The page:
The study of airborne microorganisms, pollen, spores, and seeds especially as agents of infection.
This umbrella term includes the study of indoor air quality.
Experimental aerobiology depends on equipment and techniques for safe and effective nebulization of the test microbe.
How long such particles remain suspended depends on the combined influence of the nature of the matrix, air turbulence, light, air temperature, and relative humidity.
Air Changes per Hour (ACH)
A metric that tells how many times an HVAC device can fill up the full volume of a room with air.
CDC recommendations: https://www.cdc.gov/infectioncontrol/guidelines/environmental/appendix/air.html
Most air purifiers remove allergens, smoke and VOCs using a mechanical filtration process, without a biological elimination process. Aerobiotix will use the term “purification” since our technology has a mechanical process (HEPA) but is only a part of the whole process.
Coronavirus, the common cold, Influenza, Chickenpox, Mumps, Measles, Whooping cough, Strep Group A and B, MRSA, Tuberculosis (TB), Respiratory Syncytial Virus (RSV), Pneumonia, Diphtheria (rare now).
Sources for airborne microorganisms include: humans, pets, plants, plumbing systems, HVAC systems, Mold and resuspension of settled dust (Microbiome, December 2015).
Spread of infections via inhalation of an infectious agent.
Such spread requires that respirable particles carrying infectious agents remain suspended in air long enough to be inhaled by a potential host.
Materials derived from plants (eg, pollen), fungi, bacteria or other biologic and nonbiologic sources capable of causing allergic reactions in a host.
Whereas there are synthetic chemicals such as plastics capable of inducing allergic reactions, the emphasis here is on biologic materials only.
Such particles can contain or consist of bacteria, fungi, organic and inorganic particulates, toxins, and viruses.
CARB (California Air Resources Board)
Tests and certifies various products including air cleaning systems to verify the product does not emit ozone levels that may cause harm.
Clean Air Delivery Rate (CADR)
Is a measure of air purifier performance developed by the American Association of Home Appliance Manufacturers. CADR measures the ability of an air purifier to remove tobacco smoke, pollen and dust from a test room.
Aerobiotix doesn’t measure with CADR because this measurement does not have a biological component. CADR does not measure the actual inactivation of airborne bacteria, viruses or fungi. It just measures inert material being captured by purifier filters. Particles can be removed, but viruses can pass right though undetected by the CADR protocol. Our products are air disinfections units, rather than air purifiers.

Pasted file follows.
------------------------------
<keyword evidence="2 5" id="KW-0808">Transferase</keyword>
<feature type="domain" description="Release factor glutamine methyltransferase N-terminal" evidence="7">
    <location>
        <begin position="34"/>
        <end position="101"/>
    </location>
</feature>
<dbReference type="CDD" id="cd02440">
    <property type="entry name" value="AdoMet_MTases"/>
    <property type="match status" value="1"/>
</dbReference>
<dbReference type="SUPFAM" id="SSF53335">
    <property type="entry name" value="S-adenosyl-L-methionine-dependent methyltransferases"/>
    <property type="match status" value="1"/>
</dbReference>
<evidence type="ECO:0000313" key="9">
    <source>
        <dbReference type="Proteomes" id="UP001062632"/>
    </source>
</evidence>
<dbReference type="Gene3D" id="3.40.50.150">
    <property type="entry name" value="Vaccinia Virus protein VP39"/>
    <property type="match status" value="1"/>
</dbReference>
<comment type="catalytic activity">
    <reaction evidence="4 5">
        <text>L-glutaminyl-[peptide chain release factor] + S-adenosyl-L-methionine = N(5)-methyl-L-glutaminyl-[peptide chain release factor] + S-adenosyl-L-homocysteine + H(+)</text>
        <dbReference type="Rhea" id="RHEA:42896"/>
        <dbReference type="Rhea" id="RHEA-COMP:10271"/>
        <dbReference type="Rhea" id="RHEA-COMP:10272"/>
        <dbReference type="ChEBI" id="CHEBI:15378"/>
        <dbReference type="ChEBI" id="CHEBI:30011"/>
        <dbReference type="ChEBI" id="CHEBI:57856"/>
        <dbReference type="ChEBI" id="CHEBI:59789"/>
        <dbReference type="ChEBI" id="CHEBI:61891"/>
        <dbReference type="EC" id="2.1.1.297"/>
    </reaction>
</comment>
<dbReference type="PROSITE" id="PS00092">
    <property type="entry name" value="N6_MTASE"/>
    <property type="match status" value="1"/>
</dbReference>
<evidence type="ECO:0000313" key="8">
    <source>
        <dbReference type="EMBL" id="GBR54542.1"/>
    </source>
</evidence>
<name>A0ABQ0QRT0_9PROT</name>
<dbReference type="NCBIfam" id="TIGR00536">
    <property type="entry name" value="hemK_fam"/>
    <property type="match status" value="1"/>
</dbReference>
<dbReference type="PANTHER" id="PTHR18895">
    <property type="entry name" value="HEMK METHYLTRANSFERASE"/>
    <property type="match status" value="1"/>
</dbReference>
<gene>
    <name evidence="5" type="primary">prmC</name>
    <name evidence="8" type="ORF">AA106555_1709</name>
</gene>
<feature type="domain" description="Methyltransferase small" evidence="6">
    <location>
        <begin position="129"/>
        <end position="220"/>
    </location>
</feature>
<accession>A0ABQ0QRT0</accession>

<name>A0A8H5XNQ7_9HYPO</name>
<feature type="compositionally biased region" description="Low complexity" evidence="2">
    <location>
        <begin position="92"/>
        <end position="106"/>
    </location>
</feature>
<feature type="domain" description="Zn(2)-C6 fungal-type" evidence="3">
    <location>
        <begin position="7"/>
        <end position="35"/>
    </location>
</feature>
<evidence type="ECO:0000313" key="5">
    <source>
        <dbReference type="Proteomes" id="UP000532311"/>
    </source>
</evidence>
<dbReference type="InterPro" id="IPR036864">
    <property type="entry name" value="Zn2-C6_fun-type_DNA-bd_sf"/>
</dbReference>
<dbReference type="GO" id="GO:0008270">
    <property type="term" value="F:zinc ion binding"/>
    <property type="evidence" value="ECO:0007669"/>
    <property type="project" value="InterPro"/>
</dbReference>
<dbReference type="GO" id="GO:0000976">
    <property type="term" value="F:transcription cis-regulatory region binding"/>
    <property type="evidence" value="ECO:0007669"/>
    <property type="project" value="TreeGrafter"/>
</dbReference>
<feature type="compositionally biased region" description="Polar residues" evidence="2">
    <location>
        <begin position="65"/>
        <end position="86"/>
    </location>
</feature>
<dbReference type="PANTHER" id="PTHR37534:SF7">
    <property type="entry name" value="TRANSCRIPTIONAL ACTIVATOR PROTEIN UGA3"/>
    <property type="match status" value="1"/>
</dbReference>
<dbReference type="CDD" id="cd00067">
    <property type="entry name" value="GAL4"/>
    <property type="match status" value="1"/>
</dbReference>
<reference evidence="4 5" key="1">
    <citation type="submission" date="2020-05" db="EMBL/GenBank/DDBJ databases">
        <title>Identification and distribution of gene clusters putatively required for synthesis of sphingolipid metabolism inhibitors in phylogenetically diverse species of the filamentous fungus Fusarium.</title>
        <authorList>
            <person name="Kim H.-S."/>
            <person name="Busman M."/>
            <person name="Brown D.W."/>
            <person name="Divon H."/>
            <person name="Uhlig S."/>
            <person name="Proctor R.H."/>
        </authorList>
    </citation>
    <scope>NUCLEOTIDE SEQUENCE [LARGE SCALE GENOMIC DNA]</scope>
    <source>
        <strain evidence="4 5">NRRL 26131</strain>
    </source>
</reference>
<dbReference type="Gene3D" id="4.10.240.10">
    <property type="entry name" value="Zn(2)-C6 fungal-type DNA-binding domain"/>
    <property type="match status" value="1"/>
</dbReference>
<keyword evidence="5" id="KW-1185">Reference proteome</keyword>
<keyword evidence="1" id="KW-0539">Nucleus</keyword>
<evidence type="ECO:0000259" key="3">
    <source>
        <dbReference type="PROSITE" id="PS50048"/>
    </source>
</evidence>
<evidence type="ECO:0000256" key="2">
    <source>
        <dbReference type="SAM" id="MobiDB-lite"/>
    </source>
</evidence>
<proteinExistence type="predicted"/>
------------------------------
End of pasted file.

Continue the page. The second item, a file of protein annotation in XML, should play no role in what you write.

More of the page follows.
Colony-Forming Unit (CFU)
Measures the bioload in the air.
Cubic Feet per Minute (CFM)
A measure used in industrial hygiene and ventilation engineering. It describes the rate of flow of air volume into or out of a space. A standard measurement of airflow that indicates how many cubic feet of air pass by a stationary point in one minute.
Example: in a 15’ x 20’ room with 8’ ceilings, the total room volume is 2400 cubic feet. Assuming guidelines of 2 ACH, the room is receiving approximately 80 cubic feet per minute (cfm) of outdoor air.
In terms of disinfection for air, it is the process of cleaning the air, say with Ultraviolet/HEPA, in order to destroy bacteria, viruses and spores.
Aerobiotix technology disinfects the air as it passes through the Ultraviolet/HEPA unit during the irradication process.
The ability to produce the intended result.
Example: in measuring the effectiveness of ultraviolet light’s ability to eliminate pathogens in the air, it is termed an “efficacy” rate, usually using percentages.
High-Efficiency Particulate Air (HEPA)
A HEPA filter is a type of mechanical air filter; it works by forcing air through a fine mesh that traps harmful particles such as pollen, pet dander, dust mites, and tobacco smoke.
Example: a medical grade HEPA filter removes 99.97% of dust, pollen, mold, bacteria and any airborne particles with a size of 0.3 microns. If valuing by MERV ratings, the 99.97% removal rate would be MERV 16.
The testing of products through an organization or company that is not affiliated with a company that created the products. Therefore no commercial bias occurs.
Also called “third party” testing.
Indoor Air Quality